Singing the Praises of Singapore
Situated in a corner of the Singapore Botanic Gardens are two bronze sculptures, one of a girl on a swing and another of a girl riding a bicycle. A gentleman named David Marshall commissioned these.
That’s nothing extraordinary, really, save for the fact that in 1955, Marshall became the first chief minister of Singapore under British rule. He was also a member of the tiny Jewish community there.
The Jews first came to Singapore immediately after the establishment of a British settlement here at what is known as the smallest nation in all of Southeast Asia in 1819.
In 1841, through the Jewish Synagogue Act, a wooden synagogue was established near Boat Quay. Though the synagogue is long gone, the street named after it, Synagogue Street, which is in the heart of Singapore’s financial district, remains as a marker.
The Singapore Jewish community is mostly Sephardic, tracing its ancestry to Iraq. From a small population of 40, the community grew to more than 1,500 in 1939. After World War II, many of its Jews immigrated to Australia, Europe and the United States. Today, the community numbers about 300.
Since colonial days, the Jewish community has contributed to the development of Singapore’s economy; some buildings and roads bear testament to their contributions. Names like Nassim Road, Meyer Road, Elias Road, Zion Road and Synagogue Street dot this sunny isle.
Two synagogues stand in Singapore: the Maghain Aboth and the Chesed El. Both — chosen as national monuments in 1998 — are on the tourist trail.
The Maghain Aboth Shield of Our Father, believed to be the oldest synagogue in Southeast Asia, is located on Waterloo Street within the colonial district of Singapore. It was established in 1878, when the synagogue on Synagogue Street outgrew its congregation.
Originally a single-story structure, the Maghain Aboth now boasts two floors, and has undergone extensive renovations. In 1978, on its centenary celebrations, a tall, gold-colored, seven-branched menorah was placed at the entrance. Within its compound is a small kosher shop catering to the needs of the community.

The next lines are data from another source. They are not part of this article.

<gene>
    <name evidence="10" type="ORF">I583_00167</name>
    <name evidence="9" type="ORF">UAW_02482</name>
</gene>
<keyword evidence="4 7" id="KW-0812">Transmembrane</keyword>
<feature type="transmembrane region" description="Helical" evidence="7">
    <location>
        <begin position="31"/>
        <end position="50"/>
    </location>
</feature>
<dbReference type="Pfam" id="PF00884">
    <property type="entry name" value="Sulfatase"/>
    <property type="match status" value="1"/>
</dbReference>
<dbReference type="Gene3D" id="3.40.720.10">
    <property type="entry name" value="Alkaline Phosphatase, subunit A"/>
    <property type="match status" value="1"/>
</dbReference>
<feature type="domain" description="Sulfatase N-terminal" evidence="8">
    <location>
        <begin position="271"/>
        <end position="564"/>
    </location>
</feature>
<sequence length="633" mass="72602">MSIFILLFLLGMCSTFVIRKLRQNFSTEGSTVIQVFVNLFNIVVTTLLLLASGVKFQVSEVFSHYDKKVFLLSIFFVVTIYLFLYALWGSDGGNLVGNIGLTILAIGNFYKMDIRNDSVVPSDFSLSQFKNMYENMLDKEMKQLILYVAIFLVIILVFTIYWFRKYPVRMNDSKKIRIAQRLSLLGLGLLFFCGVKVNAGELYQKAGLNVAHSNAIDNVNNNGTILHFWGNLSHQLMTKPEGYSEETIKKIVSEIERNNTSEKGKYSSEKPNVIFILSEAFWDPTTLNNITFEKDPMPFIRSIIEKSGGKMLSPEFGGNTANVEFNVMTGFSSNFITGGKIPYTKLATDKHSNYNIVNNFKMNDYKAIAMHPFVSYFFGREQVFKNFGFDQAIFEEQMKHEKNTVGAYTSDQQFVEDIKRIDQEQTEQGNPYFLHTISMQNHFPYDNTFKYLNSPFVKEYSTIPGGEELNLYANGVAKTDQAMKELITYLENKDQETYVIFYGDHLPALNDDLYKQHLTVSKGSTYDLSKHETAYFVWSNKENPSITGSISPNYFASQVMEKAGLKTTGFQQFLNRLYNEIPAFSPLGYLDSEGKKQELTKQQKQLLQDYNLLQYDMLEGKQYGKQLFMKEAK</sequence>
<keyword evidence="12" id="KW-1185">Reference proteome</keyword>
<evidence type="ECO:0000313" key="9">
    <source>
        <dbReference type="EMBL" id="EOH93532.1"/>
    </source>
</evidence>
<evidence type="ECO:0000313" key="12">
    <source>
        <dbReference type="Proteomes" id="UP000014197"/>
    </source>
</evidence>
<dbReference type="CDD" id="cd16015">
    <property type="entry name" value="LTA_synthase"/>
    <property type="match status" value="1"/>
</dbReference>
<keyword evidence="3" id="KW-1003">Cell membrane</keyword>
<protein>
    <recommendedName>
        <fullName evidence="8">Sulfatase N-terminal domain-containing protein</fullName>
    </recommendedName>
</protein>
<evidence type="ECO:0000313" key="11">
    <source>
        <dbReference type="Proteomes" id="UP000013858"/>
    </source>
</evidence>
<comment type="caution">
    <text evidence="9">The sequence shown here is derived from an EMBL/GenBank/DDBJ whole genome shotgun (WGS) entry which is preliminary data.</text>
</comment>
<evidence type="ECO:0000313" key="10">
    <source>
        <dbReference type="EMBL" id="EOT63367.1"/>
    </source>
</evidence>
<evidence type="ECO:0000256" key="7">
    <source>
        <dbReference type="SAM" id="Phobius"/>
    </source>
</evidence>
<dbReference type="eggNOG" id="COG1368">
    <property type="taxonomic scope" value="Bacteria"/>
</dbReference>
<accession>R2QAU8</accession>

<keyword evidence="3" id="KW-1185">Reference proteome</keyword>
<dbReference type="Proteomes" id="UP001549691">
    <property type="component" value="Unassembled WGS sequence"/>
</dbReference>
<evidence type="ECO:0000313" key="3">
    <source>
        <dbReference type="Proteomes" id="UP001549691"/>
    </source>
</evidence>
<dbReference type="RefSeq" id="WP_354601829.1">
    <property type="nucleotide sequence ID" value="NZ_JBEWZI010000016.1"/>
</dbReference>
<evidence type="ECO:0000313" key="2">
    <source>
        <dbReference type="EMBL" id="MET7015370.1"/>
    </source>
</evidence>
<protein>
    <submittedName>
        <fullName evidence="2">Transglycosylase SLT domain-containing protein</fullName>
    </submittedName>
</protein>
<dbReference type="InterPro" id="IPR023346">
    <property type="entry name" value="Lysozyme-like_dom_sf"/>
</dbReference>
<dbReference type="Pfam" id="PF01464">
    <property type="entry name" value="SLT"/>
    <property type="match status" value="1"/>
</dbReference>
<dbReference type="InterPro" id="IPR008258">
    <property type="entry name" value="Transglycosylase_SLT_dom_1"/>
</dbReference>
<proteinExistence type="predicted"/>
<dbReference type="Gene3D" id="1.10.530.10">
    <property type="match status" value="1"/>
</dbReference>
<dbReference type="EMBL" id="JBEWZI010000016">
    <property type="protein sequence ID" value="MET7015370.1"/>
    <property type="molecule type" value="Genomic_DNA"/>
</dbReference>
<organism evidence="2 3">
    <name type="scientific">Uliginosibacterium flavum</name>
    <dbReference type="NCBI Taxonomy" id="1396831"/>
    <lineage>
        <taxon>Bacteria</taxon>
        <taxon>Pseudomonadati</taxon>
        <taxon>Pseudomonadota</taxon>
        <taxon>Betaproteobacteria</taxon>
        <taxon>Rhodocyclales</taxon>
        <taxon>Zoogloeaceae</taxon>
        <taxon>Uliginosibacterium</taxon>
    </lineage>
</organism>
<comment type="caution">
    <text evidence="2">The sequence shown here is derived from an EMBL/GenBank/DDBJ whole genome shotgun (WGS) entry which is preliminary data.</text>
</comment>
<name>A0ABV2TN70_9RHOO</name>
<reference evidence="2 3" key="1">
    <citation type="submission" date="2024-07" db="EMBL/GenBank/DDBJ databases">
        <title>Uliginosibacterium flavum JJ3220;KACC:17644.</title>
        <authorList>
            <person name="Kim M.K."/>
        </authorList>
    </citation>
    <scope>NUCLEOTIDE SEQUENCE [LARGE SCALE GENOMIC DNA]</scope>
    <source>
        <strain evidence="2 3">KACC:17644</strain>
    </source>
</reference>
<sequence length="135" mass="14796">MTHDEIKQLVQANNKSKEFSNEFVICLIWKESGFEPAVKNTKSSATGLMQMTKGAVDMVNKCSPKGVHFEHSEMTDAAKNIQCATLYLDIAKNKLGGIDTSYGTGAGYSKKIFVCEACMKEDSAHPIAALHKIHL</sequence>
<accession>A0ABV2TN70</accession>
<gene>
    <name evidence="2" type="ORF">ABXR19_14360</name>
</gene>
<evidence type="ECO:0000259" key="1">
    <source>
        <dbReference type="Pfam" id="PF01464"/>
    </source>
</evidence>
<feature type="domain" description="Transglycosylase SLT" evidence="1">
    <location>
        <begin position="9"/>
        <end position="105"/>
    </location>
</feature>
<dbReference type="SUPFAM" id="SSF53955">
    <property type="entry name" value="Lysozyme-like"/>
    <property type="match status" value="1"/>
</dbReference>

The Jewish Welfare Board, staffed entirely by volunteers, manages the affairs of the tiny Jewish community. Rising up beside the Maghain Aboth is a brand-new Jewish community center that will house the country’s very first Jewish restaurant.
Sir Manasseh Meyer — one of the most influential Jews of the Far East — established the Chesed El (“Bounty of God”) Synagogue along leafy Oxley Rise in 1905. Built in the late-Renaissance style by Swan and MacLaren — the famous architectural firm responsible for many of Singapore’s colonial buildings and landmarks — the synagogue is an architectural beauty. It was also one of the first places to use gaslights in Singapore.
Meyer acquired many properties in Singapore, including the Teutonia Club, which his family later converted to the Goodwood Park Hotel. The hotel, with its distinctive tower that’s been named a national monument, rests along Scotts Road — a stone’s throw from Singapore’s version of Fifth Avenue, Orchard Road.
Meyer, who was knighted by the British in 1906, believed in education and contributed greatly to the building of Raffles College, a predecessor of the National University of Singapore. A wing of the building, atop a hillock along Bukit Timah Road, which now houses the university’s law faculty, is named after him.
Along Little India are two prominent buildings with the Star of David on them, alluding to its Jewish past. One is the mustard-colored David Elias Building at the junction of Short Street and Middle Road. A neoclassical building with elements of art deco, it was designed by Swan and MacLaren.
Farther down along Selegie Road stands the Ellison Building. Believed to have been built in 1924 for a Jewish woman named Ellison, this two-storied cream-, green- and orange-colored twin-domed building — the tallest back in the early 20th century — was where the colonial British governors would watch Sunday races at nearby Race Course Road.
Such forms of entertainment, in addition to beauty and history, abound in this place that touts a unique Jewish past.